Does the Bible REALLY endorse slavery, when read in CONTEXT???embedded by Embedded Video
Yes, yes it does.
‘As for your male and female slaves whom you may have– you may acquire male and female slaves from the pagan nations that are around you.
Then, too, it is out of the sons of the sojourners who live as aliens among you that you may gain acquisition, and out of their families who are with you, whom they will have produced in your land; they also may become your possession.
‘You may even bequeath them to your sons after you, to receive as a possession; you can use them as permanent slaves. But in respect to your countrymen, the sons of Israel, you shall not rule with severity over one another.
But maybe that’s still not clear. Here it is in cartoon form:
embedded by Embedded Video
And for those for whom even this is not clear enough, the Brick Testament puts Titus 2:9 into lego pictures for you:
Seriously, how can you believe that a book advocating slavery is the book of the specially revealed divine wisdom of a good God? How much denial and cognitive dissonance must you have? How willfully must you trivialize the crime against humanity that is the owning of other human beings to let your eyes gloss over it when you read your Bible and say you find moral guidance and the word of an omnibenevolent deity within it? How can Christians trivialize biblical endorsements of slavery when precisely those were used to justify the especially horrific Christian American style of slavery depicted in this photo. And for those who want to try to massage the issue by claiming that Old Testament slavery was probably not as brutal as our own infamous form or say that it’s unrepresentative and mean-spirited for this lego picture to equate American slavery with the Old Testament kind—the issue is simple, the Bible’s endorsement of slavery helped justify and perpetuate the inhuman American kind. And even were the Old and New Testament styles of slavery less brutal, they’re still profoundly immoral as soon as they involve the buying and selling of human beings. You don’t have to then be a “particularly bad form of that” to already be unconscionable. And it’s hard to fathom a good God that would first institute slavery (even the “not so bad in context kind”) put the command for slavery into a book of his special revelation knowing full well it would play an integral role in the American systematic dehumanization. This is your idea of the evidence of a divinity?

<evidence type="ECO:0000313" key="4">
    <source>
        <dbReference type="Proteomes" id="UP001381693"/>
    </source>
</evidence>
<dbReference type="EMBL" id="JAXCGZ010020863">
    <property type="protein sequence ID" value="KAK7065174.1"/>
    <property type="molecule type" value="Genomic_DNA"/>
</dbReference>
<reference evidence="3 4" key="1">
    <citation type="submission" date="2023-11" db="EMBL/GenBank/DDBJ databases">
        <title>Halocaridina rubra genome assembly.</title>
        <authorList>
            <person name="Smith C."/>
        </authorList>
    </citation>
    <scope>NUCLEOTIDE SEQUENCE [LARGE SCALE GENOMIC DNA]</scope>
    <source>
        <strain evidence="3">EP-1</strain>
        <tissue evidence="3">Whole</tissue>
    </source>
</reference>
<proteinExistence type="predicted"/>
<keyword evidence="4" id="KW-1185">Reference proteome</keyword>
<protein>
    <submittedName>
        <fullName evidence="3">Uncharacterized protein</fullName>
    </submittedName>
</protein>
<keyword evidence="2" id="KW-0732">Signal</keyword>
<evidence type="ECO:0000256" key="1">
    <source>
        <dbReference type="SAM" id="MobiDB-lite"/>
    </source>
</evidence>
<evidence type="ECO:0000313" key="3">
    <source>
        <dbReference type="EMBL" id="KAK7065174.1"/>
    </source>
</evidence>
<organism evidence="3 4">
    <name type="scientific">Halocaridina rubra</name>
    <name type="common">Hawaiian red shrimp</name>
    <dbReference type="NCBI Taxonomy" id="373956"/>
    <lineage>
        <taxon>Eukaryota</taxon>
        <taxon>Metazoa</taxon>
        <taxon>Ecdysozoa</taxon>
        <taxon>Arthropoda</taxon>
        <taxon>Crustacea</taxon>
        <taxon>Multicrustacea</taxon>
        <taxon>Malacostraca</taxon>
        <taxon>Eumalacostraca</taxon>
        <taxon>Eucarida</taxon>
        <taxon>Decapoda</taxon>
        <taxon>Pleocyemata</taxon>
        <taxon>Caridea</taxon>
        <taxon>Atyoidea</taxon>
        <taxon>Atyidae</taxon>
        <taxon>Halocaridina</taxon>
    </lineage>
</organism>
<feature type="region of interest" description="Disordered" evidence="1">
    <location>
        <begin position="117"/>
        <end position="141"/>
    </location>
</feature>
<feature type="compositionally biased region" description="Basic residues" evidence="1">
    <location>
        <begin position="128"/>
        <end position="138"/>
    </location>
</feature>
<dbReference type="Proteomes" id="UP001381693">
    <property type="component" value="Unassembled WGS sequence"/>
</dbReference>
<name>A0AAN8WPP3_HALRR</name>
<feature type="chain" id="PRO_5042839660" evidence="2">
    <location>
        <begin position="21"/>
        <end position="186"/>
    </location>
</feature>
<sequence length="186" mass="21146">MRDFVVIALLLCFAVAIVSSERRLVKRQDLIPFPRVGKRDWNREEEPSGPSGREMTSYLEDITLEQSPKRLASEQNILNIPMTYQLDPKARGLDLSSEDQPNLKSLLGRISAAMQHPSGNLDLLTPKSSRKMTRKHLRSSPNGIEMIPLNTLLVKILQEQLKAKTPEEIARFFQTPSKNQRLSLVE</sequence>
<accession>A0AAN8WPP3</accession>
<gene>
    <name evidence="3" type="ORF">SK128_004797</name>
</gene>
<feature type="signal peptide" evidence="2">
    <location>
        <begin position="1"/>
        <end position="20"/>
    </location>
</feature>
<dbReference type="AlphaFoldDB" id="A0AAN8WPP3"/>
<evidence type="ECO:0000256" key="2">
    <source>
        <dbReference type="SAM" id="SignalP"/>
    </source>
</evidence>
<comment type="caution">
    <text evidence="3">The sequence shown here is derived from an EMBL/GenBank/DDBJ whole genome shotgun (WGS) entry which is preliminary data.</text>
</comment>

And what about Paul, did God inspire him to be more worried about the church getting a bad name for creating unruly slaves than about agitating for the end of their cruel enslavement? Good to see even in the first generation Christian leaders were more concerned about institutional reputation than opposition to oppression: